So it is that Scott, 669 F.2d at 1190-91 makes it plain Board is not required to cite all the particular evidence for its stated reasons, but it must state those reasons clearly. Board must inform Johnson (id. at 1191, emphasis added) "of what in his record was felt by the Board to warrant his denial and why." Indeed Board's own pre-printed official form confesses there is a point acceptable to it on the continuum between (1) stating no reasons and (2) providing full summaries of all the evidence it considered. That form provides check-boxes by which to indicate the specific facts supporting Board's citation of the statutory criteria for parole denial. Those boxes invite Board to give Johnson precisely the "essential facts" he seeks and Scott requires.

Let Board take a step back to look at its May Rationale objectively. Plainly Board has not said the facts of Johnson's initial offense were so heinous as to bar him from parole forever[7] else why did the May Rationale *282 refer to (1) the absence of disciplinary reports since the time of the November Rationale, (2) Johnson's recent assignment to the Officers' Kitchen, (3) the need "to insure Mr. Johnson's continuing institutional stability and to therefore enhance the likelihood of his conforming to parole conditions and non-violent behavior in the free community" and (4) a continuance of the case to May 1984? It looks as though Board is doing its job of trying to make the necessary current judgment about probable future conduct the essence of the parole decision yet the problem in due process terms remains that Board's reasons for parole denial are not articulated.

For aught that appears the May Rationale relies only on the seriousness of Johnson's pre-1973 offenses as the predicate for a present denial of parole.[8] At least there is no indication as to why the needs quoted in item (3) in the preceding paragraph led to Board's decision, and that "why" explanation is what Scott, Greenholtz and kindred cases mandate. Accordingly the May Rationale does not meet the demands of the Due Process Clause.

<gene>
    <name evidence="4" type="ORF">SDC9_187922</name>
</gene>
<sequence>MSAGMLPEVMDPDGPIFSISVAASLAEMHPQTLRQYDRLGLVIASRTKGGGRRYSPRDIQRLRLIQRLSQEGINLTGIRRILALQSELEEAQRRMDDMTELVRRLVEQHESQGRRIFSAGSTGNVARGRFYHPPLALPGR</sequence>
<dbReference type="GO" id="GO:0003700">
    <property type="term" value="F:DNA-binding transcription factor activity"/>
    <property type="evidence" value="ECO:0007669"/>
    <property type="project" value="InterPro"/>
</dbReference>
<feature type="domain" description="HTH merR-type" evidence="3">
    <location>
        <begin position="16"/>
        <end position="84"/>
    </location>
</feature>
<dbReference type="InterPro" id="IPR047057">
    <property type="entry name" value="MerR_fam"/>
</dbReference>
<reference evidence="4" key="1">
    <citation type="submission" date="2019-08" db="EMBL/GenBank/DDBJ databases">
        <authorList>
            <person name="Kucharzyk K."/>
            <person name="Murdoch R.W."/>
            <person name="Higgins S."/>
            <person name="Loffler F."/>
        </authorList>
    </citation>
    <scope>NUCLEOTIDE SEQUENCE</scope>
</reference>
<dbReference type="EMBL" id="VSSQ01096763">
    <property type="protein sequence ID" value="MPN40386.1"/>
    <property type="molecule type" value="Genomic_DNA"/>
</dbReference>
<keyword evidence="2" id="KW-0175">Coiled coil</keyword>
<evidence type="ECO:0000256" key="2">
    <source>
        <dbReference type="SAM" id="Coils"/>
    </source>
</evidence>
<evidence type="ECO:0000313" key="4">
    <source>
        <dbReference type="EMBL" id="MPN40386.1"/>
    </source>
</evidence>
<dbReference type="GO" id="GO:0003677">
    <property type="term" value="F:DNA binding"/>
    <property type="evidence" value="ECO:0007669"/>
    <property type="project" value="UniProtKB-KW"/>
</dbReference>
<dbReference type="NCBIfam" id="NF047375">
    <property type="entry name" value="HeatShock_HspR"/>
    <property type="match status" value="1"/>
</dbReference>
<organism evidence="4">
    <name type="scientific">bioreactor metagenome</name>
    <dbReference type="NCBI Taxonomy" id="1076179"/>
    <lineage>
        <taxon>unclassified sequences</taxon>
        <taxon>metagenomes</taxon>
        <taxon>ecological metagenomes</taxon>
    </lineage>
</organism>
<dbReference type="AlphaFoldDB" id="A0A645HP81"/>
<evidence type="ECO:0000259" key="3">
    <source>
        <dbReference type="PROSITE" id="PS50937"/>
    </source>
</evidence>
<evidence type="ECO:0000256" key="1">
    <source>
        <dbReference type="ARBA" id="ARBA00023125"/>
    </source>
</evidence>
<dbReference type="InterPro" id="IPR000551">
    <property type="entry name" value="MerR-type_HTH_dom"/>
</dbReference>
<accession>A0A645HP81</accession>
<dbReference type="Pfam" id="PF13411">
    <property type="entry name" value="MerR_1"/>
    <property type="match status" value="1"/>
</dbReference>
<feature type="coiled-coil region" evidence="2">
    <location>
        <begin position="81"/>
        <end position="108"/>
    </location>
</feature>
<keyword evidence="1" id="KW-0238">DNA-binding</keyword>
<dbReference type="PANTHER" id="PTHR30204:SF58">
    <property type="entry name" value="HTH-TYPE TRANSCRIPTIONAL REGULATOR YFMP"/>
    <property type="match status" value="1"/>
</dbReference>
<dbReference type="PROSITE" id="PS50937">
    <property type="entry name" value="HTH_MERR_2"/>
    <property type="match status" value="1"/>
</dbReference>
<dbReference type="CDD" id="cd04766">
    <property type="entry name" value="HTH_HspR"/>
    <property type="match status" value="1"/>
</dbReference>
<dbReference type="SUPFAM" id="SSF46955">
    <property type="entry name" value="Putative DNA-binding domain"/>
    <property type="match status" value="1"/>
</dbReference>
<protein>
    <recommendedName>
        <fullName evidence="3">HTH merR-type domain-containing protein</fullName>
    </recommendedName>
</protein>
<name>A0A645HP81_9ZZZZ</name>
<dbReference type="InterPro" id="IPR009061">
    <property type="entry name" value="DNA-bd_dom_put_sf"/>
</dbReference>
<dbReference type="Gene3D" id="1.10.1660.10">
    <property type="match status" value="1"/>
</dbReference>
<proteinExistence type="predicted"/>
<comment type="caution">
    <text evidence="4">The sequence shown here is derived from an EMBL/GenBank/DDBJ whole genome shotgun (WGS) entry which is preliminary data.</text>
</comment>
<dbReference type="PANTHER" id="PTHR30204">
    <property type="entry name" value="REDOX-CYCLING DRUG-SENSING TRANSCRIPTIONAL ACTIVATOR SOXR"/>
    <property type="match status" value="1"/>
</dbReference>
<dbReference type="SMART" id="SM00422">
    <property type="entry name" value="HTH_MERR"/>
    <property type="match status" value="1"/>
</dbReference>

Conclusion

Technically the May hearing mooted Johnson's Petition and the cross summary judgment motions as originally filed (related as they were to the November Rationale). As for the May Rationale, put into issue by agreement of the parties, there is no genuine issue of fact material to the question whether it satisfied the due process requirements under Scott. It did not. Johnson is therefore entitled to a judgment as a matter of law, and respondents' cross motion for summary judgment is denied. Board is directed within 63 days from the date of this order to (1) reconsider Johnson for parole and (2) should it again deny him parole, provide him with a constitutionally adequate statement of the facts and reasons supporting its decision.

NOTES

[1] Johnson filed his pro se petition (the "Petition") March 2, 1983 after this Court's former colleague Judge Joel Flaum had granted him leave to file and proceed in forma pauperis. Johnson also filed pro se memoranda June 2 and 27, opposing respondents' motion for summary judgment and supporting his cross-motion. Johnson's pro se filings, prepared with the assistance of two fellow prisoners (designating themselves "jail-house lawyers"), would do credit to some licensed attorneys.